Camp Anarchy Safer Spaces Policy

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caterpillar
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Feb 19 2013 02:31

Lumpen, I am finding this discussion quite useful, so for now I'm just going to ignore attempts to derail. Whenever discussions around this issue take place publicly there are a lot of deliberate attempts to derail. I think this is often a political backlash against dealing with gendered violence and that it's important to continue having the discussions anyway. However if you have a suggestion for a better place for this discussion to happen that would be good. There will definitely be more discussions at camp anarchy, but I don't who will be attending that.

I'm still not quite understanding your criticism of Safer Spaces. To me the purpose of this seems fairly clear, which is to enable survivors to take part in specific events. On a personal level there are at least 3 people (2 of whom thankfully seem to have left the scene entirely) who I would be too scared to turn up to any event which they attended. It's not about broader community support or accountability for me, but simply to be able to attend such events. If there was a broader system in place that would be awesome, but in it's absence a good Safer Spaces policy like much better than nothing.

I have personally had on more than one occasion fight tooth and nail to be believed and against campaigns by perpetrators to bully me out of the movement. So has pretty much anyone I've ever known who's been subjected to gendered violence. To me being in a situation where survivors are simply given the benefit of the doubt and their right to participate prioritised is incredibly empowering.

I agree that it would be useful to have some kind of agreement between groups like MAC, ASF and IWW to deal with people who skip from group to group. However in my experience this isn't really the first problem that comes up. I feel like people taking abuse seriously, treating it as a political rather than personal matter, believing survivors, not covering for perpetrators and being willing to take any action at all are things that most groups/individuals just aren't willing to do yet.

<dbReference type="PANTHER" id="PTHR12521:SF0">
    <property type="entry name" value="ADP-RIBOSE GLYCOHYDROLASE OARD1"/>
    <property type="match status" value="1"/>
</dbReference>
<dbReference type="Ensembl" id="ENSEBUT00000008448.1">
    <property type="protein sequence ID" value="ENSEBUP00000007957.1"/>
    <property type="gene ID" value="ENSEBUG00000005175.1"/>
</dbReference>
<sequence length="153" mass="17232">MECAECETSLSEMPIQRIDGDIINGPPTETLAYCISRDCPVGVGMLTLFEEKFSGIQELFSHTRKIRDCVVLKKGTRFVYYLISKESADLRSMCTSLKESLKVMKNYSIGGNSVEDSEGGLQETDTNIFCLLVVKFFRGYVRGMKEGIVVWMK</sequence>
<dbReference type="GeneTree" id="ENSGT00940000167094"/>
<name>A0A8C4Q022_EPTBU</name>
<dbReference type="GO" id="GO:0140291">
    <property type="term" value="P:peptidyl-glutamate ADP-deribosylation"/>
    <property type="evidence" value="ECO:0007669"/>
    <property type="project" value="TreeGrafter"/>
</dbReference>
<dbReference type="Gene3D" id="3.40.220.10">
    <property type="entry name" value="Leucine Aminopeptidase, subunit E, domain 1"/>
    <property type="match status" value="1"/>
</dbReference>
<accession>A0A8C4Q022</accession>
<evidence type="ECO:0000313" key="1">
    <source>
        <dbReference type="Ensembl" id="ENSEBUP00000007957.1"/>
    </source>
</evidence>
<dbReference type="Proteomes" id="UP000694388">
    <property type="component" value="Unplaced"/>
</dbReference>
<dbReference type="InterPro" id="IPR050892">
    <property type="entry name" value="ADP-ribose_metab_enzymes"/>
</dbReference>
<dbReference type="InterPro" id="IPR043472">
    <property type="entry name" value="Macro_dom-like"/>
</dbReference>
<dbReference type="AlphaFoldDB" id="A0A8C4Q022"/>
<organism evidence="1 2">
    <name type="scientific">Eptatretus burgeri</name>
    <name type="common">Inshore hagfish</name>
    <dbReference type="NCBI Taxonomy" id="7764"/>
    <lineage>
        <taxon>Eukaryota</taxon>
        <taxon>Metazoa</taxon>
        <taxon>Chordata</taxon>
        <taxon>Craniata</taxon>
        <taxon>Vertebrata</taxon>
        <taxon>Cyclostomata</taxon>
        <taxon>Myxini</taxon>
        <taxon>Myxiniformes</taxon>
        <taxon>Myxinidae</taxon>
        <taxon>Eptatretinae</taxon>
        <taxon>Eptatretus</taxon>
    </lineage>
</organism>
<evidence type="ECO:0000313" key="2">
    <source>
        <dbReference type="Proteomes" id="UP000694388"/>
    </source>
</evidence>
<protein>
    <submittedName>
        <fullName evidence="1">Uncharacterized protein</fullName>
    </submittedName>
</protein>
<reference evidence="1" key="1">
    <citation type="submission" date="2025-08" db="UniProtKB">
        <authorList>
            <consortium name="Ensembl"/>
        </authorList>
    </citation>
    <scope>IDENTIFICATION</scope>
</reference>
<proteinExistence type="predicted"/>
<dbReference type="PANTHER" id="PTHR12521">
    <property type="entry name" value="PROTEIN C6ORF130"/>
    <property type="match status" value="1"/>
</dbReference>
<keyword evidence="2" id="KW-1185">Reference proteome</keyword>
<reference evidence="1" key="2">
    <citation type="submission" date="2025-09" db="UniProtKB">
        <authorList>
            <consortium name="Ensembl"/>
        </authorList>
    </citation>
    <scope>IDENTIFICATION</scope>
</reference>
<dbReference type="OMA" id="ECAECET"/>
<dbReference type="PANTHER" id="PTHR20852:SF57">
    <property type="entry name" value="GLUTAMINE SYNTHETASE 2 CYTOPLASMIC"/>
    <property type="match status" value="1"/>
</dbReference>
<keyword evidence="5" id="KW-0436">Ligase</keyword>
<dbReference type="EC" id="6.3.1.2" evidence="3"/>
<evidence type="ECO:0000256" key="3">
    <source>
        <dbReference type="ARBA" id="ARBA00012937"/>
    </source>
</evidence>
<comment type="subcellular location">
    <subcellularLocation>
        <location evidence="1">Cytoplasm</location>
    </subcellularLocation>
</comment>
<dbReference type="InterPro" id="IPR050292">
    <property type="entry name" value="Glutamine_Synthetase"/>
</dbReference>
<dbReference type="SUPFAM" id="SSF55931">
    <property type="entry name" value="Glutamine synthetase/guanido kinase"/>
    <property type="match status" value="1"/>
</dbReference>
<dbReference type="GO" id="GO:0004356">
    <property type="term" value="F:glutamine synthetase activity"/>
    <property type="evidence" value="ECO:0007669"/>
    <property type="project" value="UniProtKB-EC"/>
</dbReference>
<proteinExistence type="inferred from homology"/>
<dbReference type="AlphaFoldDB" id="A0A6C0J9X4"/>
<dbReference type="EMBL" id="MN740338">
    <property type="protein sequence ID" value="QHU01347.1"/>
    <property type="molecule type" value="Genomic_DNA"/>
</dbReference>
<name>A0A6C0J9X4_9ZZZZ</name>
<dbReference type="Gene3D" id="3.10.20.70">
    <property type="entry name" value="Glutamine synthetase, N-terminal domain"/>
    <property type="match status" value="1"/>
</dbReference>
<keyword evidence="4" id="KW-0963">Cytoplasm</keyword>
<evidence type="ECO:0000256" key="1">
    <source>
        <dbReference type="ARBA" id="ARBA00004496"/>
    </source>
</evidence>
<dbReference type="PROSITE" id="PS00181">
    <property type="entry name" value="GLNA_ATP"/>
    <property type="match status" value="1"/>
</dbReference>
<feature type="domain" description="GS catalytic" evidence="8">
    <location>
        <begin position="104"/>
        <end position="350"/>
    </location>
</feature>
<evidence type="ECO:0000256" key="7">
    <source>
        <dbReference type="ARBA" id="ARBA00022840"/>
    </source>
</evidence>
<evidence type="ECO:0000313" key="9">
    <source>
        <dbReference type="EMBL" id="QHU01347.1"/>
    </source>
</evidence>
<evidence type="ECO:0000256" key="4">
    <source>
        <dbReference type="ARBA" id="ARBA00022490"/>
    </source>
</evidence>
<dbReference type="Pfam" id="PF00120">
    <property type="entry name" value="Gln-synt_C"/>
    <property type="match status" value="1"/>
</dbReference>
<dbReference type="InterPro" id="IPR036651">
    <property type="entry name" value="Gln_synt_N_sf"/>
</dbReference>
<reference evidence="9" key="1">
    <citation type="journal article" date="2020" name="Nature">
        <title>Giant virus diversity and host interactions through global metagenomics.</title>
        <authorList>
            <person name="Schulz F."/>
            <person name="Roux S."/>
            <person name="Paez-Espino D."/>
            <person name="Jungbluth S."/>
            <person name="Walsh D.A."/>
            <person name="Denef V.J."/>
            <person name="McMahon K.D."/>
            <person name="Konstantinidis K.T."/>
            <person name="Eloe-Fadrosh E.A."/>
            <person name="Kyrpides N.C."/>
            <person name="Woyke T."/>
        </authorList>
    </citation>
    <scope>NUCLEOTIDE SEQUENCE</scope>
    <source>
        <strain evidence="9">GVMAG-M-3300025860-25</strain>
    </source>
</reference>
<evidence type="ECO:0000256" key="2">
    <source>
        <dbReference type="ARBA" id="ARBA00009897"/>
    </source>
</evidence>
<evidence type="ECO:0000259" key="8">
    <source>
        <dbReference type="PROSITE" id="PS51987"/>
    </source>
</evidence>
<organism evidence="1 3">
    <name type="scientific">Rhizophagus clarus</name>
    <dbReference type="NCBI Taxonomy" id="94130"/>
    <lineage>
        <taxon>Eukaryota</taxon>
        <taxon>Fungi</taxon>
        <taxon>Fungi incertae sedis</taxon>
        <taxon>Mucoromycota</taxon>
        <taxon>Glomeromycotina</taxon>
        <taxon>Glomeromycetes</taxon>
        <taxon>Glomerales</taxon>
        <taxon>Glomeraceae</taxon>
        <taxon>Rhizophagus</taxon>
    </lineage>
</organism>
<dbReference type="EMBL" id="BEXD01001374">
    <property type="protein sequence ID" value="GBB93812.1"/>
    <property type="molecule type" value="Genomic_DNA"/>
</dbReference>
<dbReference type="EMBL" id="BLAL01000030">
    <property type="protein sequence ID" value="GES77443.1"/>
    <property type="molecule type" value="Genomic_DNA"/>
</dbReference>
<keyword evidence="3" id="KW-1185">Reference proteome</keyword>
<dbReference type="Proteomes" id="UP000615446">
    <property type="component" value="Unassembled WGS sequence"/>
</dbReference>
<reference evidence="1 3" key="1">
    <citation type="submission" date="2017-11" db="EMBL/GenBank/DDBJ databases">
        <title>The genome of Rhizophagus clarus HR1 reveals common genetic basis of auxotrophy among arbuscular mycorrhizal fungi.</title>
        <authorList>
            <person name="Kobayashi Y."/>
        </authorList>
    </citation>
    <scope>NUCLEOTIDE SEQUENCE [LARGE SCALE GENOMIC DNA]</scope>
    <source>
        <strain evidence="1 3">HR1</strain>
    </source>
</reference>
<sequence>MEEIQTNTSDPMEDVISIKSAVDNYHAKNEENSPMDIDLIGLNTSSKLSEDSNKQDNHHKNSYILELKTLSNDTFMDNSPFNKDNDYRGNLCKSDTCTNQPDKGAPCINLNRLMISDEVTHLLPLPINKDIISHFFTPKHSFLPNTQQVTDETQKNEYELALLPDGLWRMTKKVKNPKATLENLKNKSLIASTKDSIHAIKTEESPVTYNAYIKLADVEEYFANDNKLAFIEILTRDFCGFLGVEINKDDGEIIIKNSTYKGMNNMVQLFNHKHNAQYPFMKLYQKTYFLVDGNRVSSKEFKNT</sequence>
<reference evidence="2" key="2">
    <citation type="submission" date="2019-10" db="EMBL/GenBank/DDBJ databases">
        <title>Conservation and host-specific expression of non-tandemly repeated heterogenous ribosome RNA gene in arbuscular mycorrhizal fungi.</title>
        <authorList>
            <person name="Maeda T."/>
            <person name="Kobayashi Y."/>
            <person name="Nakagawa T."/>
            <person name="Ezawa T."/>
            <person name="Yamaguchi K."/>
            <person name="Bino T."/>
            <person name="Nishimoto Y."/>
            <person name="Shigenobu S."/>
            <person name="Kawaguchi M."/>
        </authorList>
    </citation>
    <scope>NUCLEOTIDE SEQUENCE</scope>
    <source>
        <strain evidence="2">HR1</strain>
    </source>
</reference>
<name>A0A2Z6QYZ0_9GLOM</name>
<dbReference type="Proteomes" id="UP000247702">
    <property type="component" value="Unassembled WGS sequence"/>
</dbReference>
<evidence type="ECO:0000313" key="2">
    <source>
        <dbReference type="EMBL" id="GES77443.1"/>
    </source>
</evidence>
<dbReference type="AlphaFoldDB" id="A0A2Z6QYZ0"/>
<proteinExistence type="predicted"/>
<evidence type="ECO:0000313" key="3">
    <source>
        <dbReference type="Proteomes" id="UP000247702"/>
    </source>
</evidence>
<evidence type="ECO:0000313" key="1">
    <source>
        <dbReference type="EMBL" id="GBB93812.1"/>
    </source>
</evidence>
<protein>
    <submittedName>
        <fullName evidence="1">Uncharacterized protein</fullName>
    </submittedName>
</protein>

I have not been involved in MAC or ASF so I don't know what they are like, but if they have gotten beyond these problems then they are way ahead of any other organisation I've come across. Which means that before they start making agreements with other groups those groups have a lot of catching up to do. Having said that, if groups were to start working on some kind of project like that it might help to challenge internal culture as well. So long as it didn't become a cover for groups who refuse to take responsibility for members who have perpetrated violence etc.

Anyway I would definitely like to the conflict resolution documents etc if you get hold of them.

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ites
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Feb 19 2013 03:01

admin: off topic attack on an individual removed. Form guidelines state people should play the ball, not the person

ites's picture
ites
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Feb 19 2013 04:15

admin: personal attack removed. Do not do this again

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bounce
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Feb 19 2013 03:47

Having ites attempt to make every thread about him is getting a little old. It would nice to be able to have a discussion on here that wasn't trolled by him.

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ites
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Feb 19 2013 04:30

Hey, I'm in the room. I was busy doing organising work until you all decided to have me expelled. It's not my fault you can't take any responsibility for your shitty handling of this whole situation. I never asked either to be involved or misinformed, and whether it's convenient for you or not I'm still here. Sorry for existing.